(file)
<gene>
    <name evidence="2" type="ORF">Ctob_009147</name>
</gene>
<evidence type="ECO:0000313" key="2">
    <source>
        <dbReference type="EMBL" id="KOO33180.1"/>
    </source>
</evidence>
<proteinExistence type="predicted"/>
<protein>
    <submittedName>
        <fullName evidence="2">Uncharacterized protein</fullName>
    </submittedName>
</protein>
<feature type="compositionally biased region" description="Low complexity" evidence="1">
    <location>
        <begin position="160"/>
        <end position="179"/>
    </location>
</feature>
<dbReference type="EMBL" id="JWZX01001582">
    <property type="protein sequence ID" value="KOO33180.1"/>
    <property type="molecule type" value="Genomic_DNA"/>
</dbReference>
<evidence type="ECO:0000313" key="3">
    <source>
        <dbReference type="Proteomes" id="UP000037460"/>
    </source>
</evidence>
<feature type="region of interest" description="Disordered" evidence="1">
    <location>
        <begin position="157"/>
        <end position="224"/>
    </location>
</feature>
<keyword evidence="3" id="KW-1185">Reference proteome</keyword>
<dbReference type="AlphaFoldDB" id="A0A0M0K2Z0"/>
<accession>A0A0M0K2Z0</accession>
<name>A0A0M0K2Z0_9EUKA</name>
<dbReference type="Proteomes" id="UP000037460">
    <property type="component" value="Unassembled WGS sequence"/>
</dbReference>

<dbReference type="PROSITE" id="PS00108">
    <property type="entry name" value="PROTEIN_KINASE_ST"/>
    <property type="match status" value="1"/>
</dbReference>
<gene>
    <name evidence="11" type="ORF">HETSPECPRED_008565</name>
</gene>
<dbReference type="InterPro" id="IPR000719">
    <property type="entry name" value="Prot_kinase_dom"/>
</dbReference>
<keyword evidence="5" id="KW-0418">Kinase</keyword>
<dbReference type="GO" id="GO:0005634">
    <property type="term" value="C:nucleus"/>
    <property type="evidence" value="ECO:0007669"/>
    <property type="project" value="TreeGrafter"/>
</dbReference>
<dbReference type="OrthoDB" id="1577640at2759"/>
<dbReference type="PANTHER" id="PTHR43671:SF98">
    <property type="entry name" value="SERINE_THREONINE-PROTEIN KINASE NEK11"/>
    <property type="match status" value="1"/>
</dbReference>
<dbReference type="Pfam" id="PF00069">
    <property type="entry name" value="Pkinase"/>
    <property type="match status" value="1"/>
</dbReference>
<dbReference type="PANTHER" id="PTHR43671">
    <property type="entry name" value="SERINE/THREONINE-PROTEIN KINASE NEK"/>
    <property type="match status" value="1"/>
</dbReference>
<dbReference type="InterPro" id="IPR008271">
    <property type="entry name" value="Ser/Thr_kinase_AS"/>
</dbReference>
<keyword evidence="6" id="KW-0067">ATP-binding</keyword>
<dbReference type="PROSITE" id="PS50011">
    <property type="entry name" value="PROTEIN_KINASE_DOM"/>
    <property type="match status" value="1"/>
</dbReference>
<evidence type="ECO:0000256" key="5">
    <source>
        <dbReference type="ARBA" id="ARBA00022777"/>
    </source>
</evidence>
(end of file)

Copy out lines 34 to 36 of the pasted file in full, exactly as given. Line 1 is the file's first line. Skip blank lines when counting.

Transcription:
    </location>
</feature>
<keyword evidence="3" id="KW-1185">Reference proteome</keyword>